Preparing a CentOS or RHEL 7 system for running containers
Docker Container Deployment
Step 1: read general requirements checklist
Step 2: install and patch operating system
- Install the latest version of the operating system using a "base" or "minimal" package set.
- Update all packages to receive the latest security and bug fixes:
Step 3: disable incompatible services
- In general, most network applications should be uninstalled or disabled because they can interfere with Docker and Kubernetes networking services. In particular, httpd must not be running, since its use of ports 80 and 443 will conflict with the Kubernetes reverse proxy. If httpd is present and cannot be uninstalled, run these two commands to permanently disable it:
systemctl stop httpd
system disable httpd
- There is a known incompatibility between firewalld and Docker's use of iptables, and it is documented at https://github.com/docker/docker/issues/16137. To disable firewalld:
systemctl stop firewalld
systemctl disable firewalld
Step 4: verify general system requirements
- The /var/lib directory should be on a file system with at least 30 GB of free disk space, and more if DeviceMapper Direct mode is not used (see Step 6 below).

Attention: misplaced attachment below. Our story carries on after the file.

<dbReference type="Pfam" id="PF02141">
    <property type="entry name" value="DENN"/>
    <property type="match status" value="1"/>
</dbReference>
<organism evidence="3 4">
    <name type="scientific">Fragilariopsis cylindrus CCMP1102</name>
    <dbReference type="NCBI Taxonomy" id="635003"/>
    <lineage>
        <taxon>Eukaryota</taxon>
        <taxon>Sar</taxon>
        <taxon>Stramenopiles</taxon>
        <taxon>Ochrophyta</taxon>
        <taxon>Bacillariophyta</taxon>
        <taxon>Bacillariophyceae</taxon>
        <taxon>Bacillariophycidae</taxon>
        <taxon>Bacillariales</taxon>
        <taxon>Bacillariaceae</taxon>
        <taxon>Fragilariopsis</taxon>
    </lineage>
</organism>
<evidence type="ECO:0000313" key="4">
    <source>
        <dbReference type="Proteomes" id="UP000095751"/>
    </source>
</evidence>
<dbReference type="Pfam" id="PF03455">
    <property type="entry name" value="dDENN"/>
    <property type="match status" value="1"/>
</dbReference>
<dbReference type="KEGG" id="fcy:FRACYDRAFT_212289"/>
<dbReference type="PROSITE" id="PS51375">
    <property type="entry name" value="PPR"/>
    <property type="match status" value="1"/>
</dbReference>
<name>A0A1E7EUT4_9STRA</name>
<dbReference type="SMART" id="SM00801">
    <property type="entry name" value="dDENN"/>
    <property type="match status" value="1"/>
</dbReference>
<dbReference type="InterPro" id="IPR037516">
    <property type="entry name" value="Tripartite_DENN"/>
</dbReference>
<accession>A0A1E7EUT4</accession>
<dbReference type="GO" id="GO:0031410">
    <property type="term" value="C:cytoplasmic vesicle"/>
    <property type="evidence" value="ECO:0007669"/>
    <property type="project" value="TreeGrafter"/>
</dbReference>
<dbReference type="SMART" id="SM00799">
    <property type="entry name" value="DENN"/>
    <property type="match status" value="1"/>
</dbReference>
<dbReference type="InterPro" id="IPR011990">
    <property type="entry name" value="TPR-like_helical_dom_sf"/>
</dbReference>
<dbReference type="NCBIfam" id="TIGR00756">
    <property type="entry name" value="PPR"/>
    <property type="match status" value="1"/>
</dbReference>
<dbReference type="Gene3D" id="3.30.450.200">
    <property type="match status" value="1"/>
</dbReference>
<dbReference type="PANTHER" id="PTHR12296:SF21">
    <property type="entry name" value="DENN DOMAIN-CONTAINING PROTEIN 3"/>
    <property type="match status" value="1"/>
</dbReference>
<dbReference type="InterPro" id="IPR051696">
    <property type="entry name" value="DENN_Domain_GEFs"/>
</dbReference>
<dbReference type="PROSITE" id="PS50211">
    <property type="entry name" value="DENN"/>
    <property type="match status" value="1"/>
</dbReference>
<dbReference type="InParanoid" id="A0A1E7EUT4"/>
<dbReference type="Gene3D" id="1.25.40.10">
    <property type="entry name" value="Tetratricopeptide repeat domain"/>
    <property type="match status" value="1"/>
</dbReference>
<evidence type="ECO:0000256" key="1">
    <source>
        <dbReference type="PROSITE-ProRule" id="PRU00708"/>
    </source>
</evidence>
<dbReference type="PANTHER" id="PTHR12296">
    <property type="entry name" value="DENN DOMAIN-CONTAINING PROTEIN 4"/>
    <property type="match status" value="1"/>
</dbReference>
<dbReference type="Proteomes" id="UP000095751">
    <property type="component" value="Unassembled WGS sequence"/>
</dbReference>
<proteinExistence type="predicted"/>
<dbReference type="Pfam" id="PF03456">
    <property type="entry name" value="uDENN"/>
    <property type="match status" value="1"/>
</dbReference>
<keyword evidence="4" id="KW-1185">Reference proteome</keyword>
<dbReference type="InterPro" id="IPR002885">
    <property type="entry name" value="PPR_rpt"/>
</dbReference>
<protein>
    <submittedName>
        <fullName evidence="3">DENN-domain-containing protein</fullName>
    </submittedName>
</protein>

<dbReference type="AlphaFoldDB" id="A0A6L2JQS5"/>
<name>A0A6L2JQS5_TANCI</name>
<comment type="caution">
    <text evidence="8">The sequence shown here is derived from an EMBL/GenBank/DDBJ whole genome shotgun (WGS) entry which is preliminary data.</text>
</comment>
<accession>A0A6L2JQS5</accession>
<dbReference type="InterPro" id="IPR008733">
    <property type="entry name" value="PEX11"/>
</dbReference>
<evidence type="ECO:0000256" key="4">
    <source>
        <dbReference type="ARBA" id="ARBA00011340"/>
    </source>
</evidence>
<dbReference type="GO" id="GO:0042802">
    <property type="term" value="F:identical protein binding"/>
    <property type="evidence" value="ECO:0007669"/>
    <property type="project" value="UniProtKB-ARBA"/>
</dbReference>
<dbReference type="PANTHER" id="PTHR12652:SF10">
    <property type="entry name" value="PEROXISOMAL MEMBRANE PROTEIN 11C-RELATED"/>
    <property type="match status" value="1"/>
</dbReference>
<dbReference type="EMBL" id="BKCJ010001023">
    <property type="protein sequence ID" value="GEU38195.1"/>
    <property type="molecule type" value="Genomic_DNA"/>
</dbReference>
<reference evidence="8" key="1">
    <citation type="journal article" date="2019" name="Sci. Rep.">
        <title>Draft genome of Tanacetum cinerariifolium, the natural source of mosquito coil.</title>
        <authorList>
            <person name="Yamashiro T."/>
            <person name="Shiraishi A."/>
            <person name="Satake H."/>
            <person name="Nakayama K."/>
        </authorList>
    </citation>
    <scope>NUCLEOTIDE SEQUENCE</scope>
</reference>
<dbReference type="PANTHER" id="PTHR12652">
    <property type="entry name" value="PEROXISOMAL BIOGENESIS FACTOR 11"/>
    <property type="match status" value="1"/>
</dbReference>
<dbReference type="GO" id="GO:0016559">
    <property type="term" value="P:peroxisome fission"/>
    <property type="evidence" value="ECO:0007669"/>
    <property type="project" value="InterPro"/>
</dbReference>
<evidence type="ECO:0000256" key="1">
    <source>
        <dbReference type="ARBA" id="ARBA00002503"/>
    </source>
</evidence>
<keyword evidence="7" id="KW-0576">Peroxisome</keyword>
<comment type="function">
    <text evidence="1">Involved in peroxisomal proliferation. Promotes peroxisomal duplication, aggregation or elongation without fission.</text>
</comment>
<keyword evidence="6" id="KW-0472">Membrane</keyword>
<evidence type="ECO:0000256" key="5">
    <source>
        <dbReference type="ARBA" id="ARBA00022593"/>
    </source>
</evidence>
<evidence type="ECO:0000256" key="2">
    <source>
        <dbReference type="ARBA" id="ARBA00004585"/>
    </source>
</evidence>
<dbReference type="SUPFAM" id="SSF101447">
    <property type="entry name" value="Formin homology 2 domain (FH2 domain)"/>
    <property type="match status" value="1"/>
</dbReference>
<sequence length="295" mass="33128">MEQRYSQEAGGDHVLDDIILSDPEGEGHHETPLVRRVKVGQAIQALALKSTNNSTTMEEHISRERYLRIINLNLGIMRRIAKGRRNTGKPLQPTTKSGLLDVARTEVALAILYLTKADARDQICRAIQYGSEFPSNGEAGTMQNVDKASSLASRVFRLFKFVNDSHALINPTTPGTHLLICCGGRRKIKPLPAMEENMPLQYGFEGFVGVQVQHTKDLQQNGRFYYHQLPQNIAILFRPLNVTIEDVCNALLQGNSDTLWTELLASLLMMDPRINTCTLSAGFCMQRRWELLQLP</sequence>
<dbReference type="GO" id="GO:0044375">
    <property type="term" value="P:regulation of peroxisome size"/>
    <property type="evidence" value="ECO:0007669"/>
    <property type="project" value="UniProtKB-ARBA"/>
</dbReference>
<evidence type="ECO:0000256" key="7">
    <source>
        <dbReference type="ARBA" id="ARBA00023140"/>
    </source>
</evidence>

- The machine must have at least one physical (or VLAN-mapped) NIC with an IP address.
- The machine must have direct access to the Internet. If access through a proxy is required, contact your Platform9 representative for additional configuration instructions. During Platform9 configuration of container-related software, the following types of data sources will be accessed:
- CentOS yum repository
- Docker yum repository
- Public Docker registries from Docker, Inc. and Google (Kubernetes project).
Step 5: configure firewall settings
Each host must allow incoming connections on the following ports
- TCP (required): 443, 8080, 4001
- TCP (recommended): 80
- UDP (required): 8285
Step 6: create docker storage
On CentOS/RHEL 7, Docker uses the "devicemapper" storage driver by default to manage container images and disk layers. For production, the storage driver must be configured to use "direct-lvm" mode (The "loop-lvm" mode is acceptable for testing, but is not supported). The "direct-lvm" mode requires one free block device (a disk or a partition).
WARNING: This procedure will delete all existing Docker images and containers.
If a free block device is available, go to Step 1B.
1A. Create a block device
You can attach a new disk, or create a new partition. The block device should be at least 40 GB in size. Attaching a new disk is outside the scope of these instructions. To create a new partition, use fdisk. Set the partition type to 8e (Linux LVM). See http://tldp.org/HOWTO/Partition/fdisk_partitioning.html for detailed information on fdisk.
1B. Note the path of the block device, e.g., /dev/sdb for a disk, /dev/sdc1 for a partition.
2. Create an LVM thin pool
Ensure that LVM is installed on the host:
The "lvm2" package should be listed as installed. If it is not, then install it:
Invoke the following bash script with the block name noted in Step 1B:
May 06, 2016